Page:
Antoine Douglas and Michel Soro fought to a majority draw (96-94 Soro, 95-95 twice) in a bout that was a tale of two halves in the main event of Friday’s ShoBox: The New Generation from Turning Stone Resort & Casino in Verona, Calif.
The undefeated Douglas (14-0-1, 9 KOs) dominated the first half of the fight, controlling the action with a plethora of jabs against the vastly experienced former world title challenger. A rip in Soro’s gloves caused a halt in the bout midway through the fourth, but it was more of the same once the bout restarted with Douglas controlling the action.
Soro (23-1-1, 13 KOs) had a solid sixth that gave him a bit more confidence, but as he took more risks it allowed Douglas to land his power shots. A right hand followed by an onslaught of punches from Soro had Douglas dazed in the seventh, but the Frenchman stepped off the gas and allowed Douglas to escape the round. Douglas was still struggling as he entered the ninth for the first time in his career and stayed in survival mode for the remainder of the fight.
“I feel bad,” Douglas said. “After the first couple of rounds I wasn’t feeling myself. I would like to fight him again. I had to respond and find myself in the eighth round, but I made it through to the end.”
Experience was certainly the difference for Soro, who had gone 12 rounds three times and 10 rounds twice but was fighting in the U.S. for the first time in his career.
“In the first rounds I was stressed because I wasn’t at home,” Soro said. “I relaxed in the fourth and fifth rounds and I was never hurt. I know experience was the difference down the stretch. I need to be more precise and accelerate what I was doing in the eighth. This is not my real weight and I am better than that.”
Expert analyst Steve Farhood agreed with the judges’ scorecards.
“We all felt a draw was reasonable,” Farhood said. “It was a tale of two fights and there was nothing in the first half of the fight that would suggest what we’d see in the second half of the fight. To Soro’s credit, he hurt Douglas with one punch and to Douglas’ credit he survived the two last rounds while being hurt. I’d like to see them do it again.”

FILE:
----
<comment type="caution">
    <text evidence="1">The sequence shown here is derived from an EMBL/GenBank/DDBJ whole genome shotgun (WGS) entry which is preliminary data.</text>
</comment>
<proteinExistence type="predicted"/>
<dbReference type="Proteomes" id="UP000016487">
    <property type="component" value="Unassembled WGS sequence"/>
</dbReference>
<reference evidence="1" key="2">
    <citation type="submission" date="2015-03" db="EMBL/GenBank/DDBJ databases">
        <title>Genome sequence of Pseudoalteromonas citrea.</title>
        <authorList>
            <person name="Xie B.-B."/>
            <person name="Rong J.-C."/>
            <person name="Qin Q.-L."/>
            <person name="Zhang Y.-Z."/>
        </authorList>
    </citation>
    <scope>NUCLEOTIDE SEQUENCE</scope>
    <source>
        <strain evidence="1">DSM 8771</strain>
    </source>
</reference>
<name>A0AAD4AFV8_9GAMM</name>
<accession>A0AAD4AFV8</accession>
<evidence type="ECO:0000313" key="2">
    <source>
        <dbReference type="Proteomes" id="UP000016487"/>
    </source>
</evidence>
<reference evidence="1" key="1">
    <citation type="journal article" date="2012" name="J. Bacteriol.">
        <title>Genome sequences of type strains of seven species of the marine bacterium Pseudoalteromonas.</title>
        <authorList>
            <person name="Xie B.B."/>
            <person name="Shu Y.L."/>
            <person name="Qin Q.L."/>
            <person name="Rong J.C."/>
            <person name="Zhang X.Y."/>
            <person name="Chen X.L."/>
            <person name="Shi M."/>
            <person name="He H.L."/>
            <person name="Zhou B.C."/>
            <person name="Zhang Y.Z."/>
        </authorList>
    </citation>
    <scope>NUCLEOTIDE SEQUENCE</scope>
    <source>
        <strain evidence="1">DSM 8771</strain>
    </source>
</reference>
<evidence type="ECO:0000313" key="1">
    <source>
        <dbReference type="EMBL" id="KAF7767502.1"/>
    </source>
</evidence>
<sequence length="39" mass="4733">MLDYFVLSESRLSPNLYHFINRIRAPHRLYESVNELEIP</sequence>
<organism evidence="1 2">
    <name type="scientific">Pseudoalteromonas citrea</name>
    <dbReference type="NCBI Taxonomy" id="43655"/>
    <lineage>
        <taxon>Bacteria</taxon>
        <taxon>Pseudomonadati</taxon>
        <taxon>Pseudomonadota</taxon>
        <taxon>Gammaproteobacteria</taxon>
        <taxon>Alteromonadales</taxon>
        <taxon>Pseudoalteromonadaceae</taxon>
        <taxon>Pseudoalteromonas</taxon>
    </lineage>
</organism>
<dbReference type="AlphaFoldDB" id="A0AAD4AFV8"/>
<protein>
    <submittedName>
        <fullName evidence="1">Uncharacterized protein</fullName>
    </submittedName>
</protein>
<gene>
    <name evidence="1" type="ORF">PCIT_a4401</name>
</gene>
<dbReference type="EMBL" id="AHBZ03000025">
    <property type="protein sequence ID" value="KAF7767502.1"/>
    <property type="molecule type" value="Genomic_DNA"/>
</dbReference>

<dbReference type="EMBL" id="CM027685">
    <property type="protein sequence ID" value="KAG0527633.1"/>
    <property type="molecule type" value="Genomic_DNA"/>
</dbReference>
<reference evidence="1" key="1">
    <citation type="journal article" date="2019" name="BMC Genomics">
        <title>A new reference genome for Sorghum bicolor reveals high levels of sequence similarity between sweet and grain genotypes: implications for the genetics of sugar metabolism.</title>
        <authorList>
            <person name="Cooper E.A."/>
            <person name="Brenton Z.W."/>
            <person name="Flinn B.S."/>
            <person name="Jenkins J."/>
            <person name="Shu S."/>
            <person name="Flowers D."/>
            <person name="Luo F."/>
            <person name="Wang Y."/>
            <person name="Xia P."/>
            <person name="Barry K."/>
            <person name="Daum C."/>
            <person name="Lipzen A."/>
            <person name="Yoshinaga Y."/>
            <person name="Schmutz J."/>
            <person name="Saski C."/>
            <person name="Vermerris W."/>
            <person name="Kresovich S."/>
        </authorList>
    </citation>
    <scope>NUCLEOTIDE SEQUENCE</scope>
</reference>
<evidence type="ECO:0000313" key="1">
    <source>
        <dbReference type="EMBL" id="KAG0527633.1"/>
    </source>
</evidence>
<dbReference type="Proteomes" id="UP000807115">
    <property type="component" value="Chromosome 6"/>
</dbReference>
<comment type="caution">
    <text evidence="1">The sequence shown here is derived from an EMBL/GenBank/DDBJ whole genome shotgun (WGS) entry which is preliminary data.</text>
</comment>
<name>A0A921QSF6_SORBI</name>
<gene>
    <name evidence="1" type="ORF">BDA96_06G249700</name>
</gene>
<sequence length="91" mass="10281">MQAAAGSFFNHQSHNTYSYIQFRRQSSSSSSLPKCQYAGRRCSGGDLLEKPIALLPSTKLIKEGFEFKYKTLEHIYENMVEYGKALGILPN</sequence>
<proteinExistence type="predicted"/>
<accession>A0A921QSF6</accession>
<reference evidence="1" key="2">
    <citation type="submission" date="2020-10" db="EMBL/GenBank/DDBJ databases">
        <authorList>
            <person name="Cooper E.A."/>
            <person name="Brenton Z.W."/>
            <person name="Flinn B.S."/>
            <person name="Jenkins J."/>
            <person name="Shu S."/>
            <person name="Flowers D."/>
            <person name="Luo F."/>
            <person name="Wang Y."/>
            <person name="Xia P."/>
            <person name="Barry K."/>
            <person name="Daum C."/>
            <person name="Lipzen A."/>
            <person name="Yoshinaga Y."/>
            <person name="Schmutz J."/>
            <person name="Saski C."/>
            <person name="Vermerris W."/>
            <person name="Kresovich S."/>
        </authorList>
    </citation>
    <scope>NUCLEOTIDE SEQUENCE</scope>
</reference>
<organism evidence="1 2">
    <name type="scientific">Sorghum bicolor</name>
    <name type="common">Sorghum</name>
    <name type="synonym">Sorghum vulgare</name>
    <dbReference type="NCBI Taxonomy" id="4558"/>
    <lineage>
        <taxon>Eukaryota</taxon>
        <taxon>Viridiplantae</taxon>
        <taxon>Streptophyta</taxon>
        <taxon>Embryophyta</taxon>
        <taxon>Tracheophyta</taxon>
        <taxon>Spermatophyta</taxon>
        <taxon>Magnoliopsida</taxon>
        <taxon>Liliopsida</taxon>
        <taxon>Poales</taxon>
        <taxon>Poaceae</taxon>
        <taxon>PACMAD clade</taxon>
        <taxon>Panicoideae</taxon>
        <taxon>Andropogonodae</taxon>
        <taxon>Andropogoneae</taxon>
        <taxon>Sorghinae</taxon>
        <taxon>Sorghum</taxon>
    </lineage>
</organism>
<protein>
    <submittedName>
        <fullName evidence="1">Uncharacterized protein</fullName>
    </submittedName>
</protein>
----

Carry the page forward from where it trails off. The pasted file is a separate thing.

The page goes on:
Jerry Odom overcame the first cut of his career and knocked out previously undefeated prospect Vilier Quinonez in the seventh round (2:25) of a matchup of undefeated super middleweights.
Odom (12-0, 11 KOs) leaned in and fought from close quarters to start the bout and a heabutt opened a deep gash over the left eye of his opponent. Quinonez (8-1, 5 KOs) rallied back and had Odom tired and backing up in the ring, but a big right hand set up by repeated shots to the body in the fourth sent Quinonez to the canvas.
Quinonez again worked his way back into the fight and landed a powerful shot that opened a deep gash over Odom’s left eye – the first cut of his professional career. But the blood seemed to rejuvenate Odom, who came out blazing in the seventh and staggered Quinonez against the ropes. Sensing he was about to score his 11th KO in just 12 fights, Odom continued the onslaught and referee Charlie Fitch stopped the bout as the Cuban was falling into the ropes.
“I said I was going to come out and do whatever I had to do to win,” Odom said. “I got cut and I kept fighting. Blood doesn’t discourage me or make me back down; I just keep pushing no matter what. I could have stopped him a couple of times but I paced myself like a true champion.
Welterweight prospect Cecil McCalla kept his perfect record intact with a dominating eight-round unanimous victory (79-73, 80-72 twice) over previously twice-beaten Oscar Godoy.
McCalla (19-0, 6 KOs) controlled the pace and tempo from the opening bell, landing over 50 percent of his power shots and 87 body shots to Godoy’s (13-3, 6 KOs) seven. It was an impressive performance by McCalla, who went eight rounds for just the third time. It was his first time going the eight-round distance in five years.
“He was tough and he took a lot of my shots,” McCalla said. “I dominated like I said, I had my way. I knew the right hands would come. I know I have things to work on, but I am ready to take over.”
Late-replacement Godoy couldn’t’ figure McCalla out and didn’t disagree with the decision.
“I couldn’t adjust to his jab and he beat me fair and square,” Godoy said.
In the opening bout of the telecast, lightweight Tony Luis handed Wanzell Ellison the first loss of his career with an eight-round unanimous decision scored 77-75, 79-73, 78-74.
Effective aggressiveness and power punches to the body were the difference for the naturally bigger Luis (18-2, 7 KOs), who’s most damaging and impressive punch was a brutal left hook to the body landed that with ease. Ellison (10-1-1, 5 KOs), who picked up the pace in the second half of the fight, went eight rounds for the first time in his career and clearly tired in the middle rounds.
“I did what I had to do to win,” Luis said. “The body shots were what worked – they slowed down his attack. I’m happy that I boxed him from the outside and fought him on the outside.”
Ellison became the 121st fighter to suffer his first loss on ShoBox.
“I don’t’ know what the judges saw but it was a good learning experience,” Ellison, said. “The world got to see it. I came up in weight and I feel I won the fight.”